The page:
Modelling sea ice floe fields
Bratchie, Ian S.
University of Cambridge
Scott Polar Research Institute
Doctor of Philosophy (PhD)
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Bratchie, I. S. (1984). Modelling sea ice floe fields (Doctoral thesis). https://doi.org/10.17863/CAM.14162
This thesis is concerned with the modelling of sea ice, particularly in regions where it is composed of individual floes interacting through collisions. This has been done by modifying and extending existing models that have demonstrated their ability to simulate sea ice in various Arctic and Antarctic regions. The purpose of this study is the introduction of the representation of floes, in terms of their size and number, into a sea ice model, thus adding a feedback mechanism and a further output to the output fields normally produced by sea ice models, the ice velocity and the ice thickness distribution and the ice concen tration. Many of the physical processes concerning floes that are relevant to a sea ice model have not yet been investigated quantitatively. These aspects of floe behaviour used as model input are calculated from idealized mechanical models of a floe field. These include determinations of floe collision rates, side melting of floes and the cracking of floes in high winds. The strength of the pack ice is investigated, and in particular the effect of open water on the strength is considered. The shape of a plastic yield curve used in the model to determine the ice interaction forces is derived theoretically. The model used includes both thermodynamics and dynamics. The ice thickness characteristics and floe sizes change due to growing and melting, advection, floe cracking, floe collisions, and redistribution processes such as ridging and rafting. Daily wind and temperature data together with long term ocean currents are used as input to drive the model. The results of a six month simulation of the sea ice development in the (Eas t) Greenland region are presented and discussed together with a comparison with the observations.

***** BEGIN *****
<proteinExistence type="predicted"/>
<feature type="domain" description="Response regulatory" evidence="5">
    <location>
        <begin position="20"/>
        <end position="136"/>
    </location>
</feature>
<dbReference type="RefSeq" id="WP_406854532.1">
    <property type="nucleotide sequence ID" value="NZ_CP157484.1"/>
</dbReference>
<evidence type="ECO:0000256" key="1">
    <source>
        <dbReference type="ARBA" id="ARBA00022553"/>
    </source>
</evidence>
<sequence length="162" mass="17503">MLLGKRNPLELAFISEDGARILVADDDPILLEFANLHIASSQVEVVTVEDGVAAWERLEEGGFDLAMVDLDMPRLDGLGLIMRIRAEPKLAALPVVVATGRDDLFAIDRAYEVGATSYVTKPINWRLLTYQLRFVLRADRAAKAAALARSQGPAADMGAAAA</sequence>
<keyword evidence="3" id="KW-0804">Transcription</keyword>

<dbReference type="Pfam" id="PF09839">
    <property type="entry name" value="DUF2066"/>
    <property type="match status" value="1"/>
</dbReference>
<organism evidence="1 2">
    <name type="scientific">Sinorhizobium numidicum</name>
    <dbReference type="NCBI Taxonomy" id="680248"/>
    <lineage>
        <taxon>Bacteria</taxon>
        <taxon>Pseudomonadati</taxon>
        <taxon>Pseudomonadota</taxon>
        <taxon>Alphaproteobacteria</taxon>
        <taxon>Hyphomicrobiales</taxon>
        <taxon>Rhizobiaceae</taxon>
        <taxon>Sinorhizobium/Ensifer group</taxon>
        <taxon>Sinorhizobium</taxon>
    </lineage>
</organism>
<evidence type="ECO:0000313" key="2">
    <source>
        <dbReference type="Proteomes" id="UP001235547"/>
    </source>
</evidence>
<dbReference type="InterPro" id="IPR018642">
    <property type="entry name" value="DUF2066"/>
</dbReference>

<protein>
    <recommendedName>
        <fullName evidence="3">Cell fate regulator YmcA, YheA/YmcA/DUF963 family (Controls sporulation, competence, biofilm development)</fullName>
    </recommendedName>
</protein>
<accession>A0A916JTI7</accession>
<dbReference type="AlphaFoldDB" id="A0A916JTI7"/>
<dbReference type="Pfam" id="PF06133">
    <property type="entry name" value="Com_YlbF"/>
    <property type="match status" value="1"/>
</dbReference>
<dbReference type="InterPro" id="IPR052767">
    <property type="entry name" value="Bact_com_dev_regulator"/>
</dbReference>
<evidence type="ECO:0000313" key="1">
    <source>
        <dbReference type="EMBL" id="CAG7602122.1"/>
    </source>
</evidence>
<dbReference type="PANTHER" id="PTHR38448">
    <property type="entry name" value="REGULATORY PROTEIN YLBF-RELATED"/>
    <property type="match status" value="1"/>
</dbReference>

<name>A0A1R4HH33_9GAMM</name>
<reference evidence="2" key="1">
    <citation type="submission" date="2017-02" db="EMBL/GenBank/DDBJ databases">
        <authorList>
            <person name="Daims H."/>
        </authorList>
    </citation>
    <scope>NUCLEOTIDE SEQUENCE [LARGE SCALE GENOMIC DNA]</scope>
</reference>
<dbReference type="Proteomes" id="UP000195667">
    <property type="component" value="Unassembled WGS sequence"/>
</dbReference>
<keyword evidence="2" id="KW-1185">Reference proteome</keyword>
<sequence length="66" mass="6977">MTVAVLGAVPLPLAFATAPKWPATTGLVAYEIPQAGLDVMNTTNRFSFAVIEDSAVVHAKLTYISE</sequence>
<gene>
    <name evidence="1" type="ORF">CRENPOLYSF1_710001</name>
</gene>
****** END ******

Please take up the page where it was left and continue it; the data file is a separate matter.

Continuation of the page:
This record's DOI: https://doi.org/10.17863/CAM.14162